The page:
Following the screams and roars of Tuunbaq’s attack, the show moves into a sequence that’s nearly entirely devoid of sound or dialogue. After being rescued by Lady Silence, who cuts off his hand to free him from his shackle, Crozier and Silence set about finding the rest of the men.
At the first camp, they find the rest of the ill — and Jopson, who, in a wrenching scene, desperately crawls from his tent, unaware that Crozier has been kidnapped, as the men who are still able to walk take their leave — amid collapsed tents and remnants of tins. At the second camp, they finds books, dishes, and other ephemera, all of the signifiers that Crozier had once called crucial to the men’s sense of themselves. And at the third and final camp, they find Little, who is somehow still alive, among the corpses of men who have either been eaten or otherwise perished. The only word he manages to get out before dying is “close.” (Recall the reprimand Crozier gave Jopson in the premiere: “‘Close’ is nothing. It’s worse than nothing. It’s worse than anything in the world.”) The only other real dialogue in the sequence is the list of names that Crozier whispers to himself before sleeping. They’re the names of his men, the 132 dead. But he has yet one more loss to suffer.
When they reach the Inuit camp, they agree to let him stay the winter, and that he will decide where he wants to go in the spring. But the next morning, Silna — Lady Silence — is gone. “She lost Tuunbaq,” Crozier is told. “Alone is the way for her now.” Just like that, every single fragment of the expedition — every person that he’s ever cared about — is lost to him. Still, she’s left him a token: a small carved boat.
Two years later, Ross arrives at the camp. Once again, we see the very first scene of the series play out (drawing a perfect circle), but with a key revelation: The man seated outside of the tent is Crozier. For two years, he’s lived among the Netsilik, and presented with the explicit chance to return to England, he gives it up. He’s not lying when he says, albeit through a proxy, that he’s gone. There’s nothing for him to return to. And though the story is certainly a tragedy, this isn’t quite a tragic ending. To quote Goodsir once more, “There’s wonder here.”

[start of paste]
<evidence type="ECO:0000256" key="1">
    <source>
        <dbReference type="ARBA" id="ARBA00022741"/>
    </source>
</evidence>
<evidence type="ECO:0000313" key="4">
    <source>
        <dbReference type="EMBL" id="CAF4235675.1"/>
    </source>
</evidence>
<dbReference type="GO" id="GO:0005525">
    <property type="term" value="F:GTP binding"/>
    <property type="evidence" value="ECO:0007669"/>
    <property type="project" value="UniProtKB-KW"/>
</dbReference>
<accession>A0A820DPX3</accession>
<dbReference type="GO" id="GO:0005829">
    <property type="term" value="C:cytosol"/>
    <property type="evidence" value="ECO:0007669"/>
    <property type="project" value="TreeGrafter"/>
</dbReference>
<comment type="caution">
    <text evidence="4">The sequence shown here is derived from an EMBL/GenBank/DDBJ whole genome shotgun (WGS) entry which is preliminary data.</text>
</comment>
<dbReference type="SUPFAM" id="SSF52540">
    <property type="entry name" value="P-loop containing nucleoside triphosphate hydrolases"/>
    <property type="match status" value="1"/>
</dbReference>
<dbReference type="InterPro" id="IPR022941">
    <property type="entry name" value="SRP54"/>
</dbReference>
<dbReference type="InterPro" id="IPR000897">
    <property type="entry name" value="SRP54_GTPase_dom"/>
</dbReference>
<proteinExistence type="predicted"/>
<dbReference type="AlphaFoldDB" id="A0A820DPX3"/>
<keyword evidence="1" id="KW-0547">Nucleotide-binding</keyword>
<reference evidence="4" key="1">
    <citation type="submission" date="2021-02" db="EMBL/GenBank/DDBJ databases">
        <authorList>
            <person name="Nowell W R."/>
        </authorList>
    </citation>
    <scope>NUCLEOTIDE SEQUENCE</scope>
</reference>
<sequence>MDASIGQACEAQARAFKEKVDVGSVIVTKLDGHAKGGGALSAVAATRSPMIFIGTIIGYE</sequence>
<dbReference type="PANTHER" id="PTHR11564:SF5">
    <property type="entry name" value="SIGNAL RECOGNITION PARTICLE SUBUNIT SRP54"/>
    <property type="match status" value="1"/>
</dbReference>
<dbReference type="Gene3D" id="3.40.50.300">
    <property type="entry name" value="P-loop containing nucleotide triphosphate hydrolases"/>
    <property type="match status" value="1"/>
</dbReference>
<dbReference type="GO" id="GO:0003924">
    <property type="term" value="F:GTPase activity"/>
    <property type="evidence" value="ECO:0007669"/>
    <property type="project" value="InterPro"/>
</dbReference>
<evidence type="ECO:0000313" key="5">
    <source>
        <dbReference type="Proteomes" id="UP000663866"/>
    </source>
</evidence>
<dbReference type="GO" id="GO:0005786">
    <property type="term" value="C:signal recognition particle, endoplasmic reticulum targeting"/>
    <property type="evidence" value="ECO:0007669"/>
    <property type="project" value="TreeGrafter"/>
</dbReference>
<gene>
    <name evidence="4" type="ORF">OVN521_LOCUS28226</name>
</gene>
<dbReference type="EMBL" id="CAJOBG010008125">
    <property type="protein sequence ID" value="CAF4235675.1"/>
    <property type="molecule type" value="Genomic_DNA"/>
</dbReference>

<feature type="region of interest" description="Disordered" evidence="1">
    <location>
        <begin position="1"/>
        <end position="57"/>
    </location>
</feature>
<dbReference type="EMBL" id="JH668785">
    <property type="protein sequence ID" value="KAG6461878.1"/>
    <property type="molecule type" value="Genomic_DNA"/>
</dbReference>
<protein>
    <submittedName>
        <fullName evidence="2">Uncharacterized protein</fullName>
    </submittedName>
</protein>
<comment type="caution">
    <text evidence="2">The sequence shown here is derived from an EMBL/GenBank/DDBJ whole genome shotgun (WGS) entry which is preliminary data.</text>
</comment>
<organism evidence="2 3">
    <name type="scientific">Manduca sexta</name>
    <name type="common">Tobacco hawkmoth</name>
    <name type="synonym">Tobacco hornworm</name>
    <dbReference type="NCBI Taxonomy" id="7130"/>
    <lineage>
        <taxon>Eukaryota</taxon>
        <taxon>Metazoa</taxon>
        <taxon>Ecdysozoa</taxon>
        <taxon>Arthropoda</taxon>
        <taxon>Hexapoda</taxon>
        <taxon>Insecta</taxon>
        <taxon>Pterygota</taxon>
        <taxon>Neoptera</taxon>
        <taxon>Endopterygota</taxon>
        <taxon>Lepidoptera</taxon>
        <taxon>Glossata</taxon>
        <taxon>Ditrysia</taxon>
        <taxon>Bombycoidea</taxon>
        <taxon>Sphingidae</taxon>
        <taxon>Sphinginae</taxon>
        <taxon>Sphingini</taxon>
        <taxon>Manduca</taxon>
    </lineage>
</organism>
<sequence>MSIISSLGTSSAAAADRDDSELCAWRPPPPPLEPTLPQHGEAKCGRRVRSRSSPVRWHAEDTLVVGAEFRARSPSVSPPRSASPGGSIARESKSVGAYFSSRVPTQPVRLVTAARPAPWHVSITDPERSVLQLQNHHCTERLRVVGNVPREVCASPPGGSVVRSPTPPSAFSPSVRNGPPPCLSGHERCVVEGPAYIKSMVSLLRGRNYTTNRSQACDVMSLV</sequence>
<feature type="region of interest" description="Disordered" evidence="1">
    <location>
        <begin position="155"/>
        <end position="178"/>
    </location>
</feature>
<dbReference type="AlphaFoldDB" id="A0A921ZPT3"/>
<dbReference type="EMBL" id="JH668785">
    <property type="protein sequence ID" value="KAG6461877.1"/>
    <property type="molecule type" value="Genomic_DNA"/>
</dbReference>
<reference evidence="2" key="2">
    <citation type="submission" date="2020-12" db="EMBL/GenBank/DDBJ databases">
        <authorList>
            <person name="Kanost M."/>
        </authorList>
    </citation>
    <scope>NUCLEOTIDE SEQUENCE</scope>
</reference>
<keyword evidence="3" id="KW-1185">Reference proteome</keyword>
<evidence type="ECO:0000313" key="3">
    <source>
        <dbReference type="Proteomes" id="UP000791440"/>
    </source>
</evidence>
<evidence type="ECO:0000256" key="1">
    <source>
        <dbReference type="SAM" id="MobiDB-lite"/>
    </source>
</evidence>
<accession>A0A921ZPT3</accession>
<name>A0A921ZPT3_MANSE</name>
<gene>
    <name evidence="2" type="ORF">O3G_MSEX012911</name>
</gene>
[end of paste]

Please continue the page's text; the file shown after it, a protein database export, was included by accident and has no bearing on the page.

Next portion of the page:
Notes From the Captain’s Log
• Jared Harris and Nive Nielsen are also incredible in this episode, communicating volumes through just their expressions. The last ten minutes of the finale alone should net Harris his Emmy nomination, as he channels almost every known emotion on the human spectrum without ever breaking the bounds of believability. And Nielsen in particular has been shouldering a particularly heavy burden in the back half of the series, as she’s completely reliant on physicality and expressions to communicate. Given that this is her first major acting role, it’s doubly impressive.
• Seriously, this is a show that bears rewatching. Not to keep repeating myself, but much of what happens in the last half of the season is seeded throughout the first half, and there’s a lot that comes to light towards the end that will completely differently inform scenes early on.
• And with that (and “The Silver Swan” which plays over the credits, last heard sung by all of the men), I send you, my beautiful icy children, out onto the waves. You can blow out those prayer candles now.